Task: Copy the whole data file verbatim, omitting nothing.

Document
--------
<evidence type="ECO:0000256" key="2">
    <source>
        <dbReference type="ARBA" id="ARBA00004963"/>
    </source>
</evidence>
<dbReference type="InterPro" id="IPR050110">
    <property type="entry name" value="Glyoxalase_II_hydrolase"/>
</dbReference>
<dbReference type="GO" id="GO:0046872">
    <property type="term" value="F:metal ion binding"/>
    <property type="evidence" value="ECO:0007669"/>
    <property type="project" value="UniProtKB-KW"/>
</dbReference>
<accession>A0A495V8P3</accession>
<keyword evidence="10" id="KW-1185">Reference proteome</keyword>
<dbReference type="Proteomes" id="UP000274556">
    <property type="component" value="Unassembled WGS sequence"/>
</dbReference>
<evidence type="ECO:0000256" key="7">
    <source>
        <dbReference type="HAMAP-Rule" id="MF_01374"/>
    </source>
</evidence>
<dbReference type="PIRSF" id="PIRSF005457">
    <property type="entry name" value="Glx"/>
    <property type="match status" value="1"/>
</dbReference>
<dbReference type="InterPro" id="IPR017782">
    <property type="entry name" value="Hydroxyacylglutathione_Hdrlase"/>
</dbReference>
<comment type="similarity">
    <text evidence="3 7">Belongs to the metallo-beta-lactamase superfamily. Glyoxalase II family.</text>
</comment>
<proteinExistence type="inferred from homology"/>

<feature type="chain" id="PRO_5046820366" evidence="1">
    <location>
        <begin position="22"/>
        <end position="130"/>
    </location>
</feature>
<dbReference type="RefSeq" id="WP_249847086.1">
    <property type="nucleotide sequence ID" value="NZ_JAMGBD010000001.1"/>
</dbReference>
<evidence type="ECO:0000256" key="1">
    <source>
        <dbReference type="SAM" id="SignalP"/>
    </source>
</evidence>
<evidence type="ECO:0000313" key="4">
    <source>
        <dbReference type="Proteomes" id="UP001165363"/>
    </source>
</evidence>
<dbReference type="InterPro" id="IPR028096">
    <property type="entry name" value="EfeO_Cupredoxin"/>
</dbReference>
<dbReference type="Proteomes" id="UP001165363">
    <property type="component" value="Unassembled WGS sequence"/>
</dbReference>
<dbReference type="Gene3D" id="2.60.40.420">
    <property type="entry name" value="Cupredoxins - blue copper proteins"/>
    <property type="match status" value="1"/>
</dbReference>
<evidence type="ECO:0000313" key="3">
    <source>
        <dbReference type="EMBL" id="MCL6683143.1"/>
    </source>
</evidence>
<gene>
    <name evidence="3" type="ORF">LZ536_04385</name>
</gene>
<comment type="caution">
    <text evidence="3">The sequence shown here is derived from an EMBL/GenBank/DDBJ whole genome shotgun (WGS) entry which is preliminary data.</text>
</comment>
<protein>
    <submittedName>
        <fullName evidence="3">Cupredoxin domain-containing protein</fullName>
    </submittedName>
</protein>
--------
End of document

<evidence type="ECO:0000256" key="2">
    <source>
        <dbReference type="ARBA" id="ARBA00004963"/>
    </source>
</evidence>
<dbReference type="InterPro" id="IPR050110">
    <property type="entry name" value="Glyoxalase_II_hydrolase"/>
</dbReference>
<dbReference type="GO" id="GO:0046872">
    <property type="term" value="F:metal ion binding"/>
    <property type="evidence" value="ECO:0007669"/>
    <property type="project" value="UniProtKB-KW"/>
</dbReference>
<accession>A0A495V8P3</accession>
<keyword evidence="10" id="KW-1185">Reference proteome</keyword>
<dbReference type="Proteomes" id="UP000274556">
    <property type="component" value="Unassembled WGS sequence"/>
</dbReference>
<evidence type="ECO:0000256" key="7">
    <source>
        <dbReference type="HAMAP-Rule" id="MF_01374"/>
    </source>
</evidence>
<dbReference type="PIRSF" id="PIRSF005457">
    <property type="entry name" value="Glx"/>
    <property type="match status" value="1"/>
</dbReference>
<dbReference type="InterPro" id="IPR017782">
    <property type="entry name" value="Hydroxyacylglutathione_Hdrlase"/>
</dbReference>
<comment type="similarity">
    <text evidence="3 7">Belongs to the metallo-beta-lactamase superfamily. Glyoxalase II family.</text>
</comment>
<proteinExistence type="inferred from homology"/>

<feature type="chain" id="PRO_5046820366" evidence="1">
    <location>
        <begin position="22"/>
        <end position="130"/>
    </location>
</feature>
<dbReference type="RefSeq" id="WP_249847086.1">
    <property type="nucleotide sequence ID" value="NZ_JAMGBD010000001.1"/>
</dbReference>
<evidence type="ECO:0000256" key="1">
    <source>
        <dbReference type="SAM" id="SignalP"/>
    </source>
</evidence>
<evidence type="ECO:0000313" key="4">
    <source>
        <dbReference type="Proteomes" id="UP001165363"/>
    </source>
</evidence>
<dbReference type="InterPro" id="IPR028096">
    <property type="entry name" value="EfeO_Cupredoxin"/>
</dbReference>
<dbReference type="Proteomes" id="UP001165363">
    <property type="component" value="Unassembled WGS sequence"/>
</dbReference>
<dbReference type="Gene3D" id="2.60.40.420">
    <property type="entry name" value="Cupredoxins - blue copper proteins"/>
    <property type="match status" value="1"/>
</dbReference>
<evidence type="ECO:0000313" key="3">
    <source>
        <dbReference type="EMBL" id="MCL6683143.1"/>
    </source>
</evidence>
<gene>
    <name evidence="3" type="ORF">LZ536_04385</name>
</gene>
<comment type="caution">
    <text evidence="3">The sequence shown here is derived from an EMBL/GenBank/DDBJ whole genome shotgun (WGS) entry which is preliminary data.</text>
</comment>
<protein>
    <submittedName>
        <fullName evidence="3">Cupredoxin domain-containing protein</fullName>
    </submittedName>
</protein>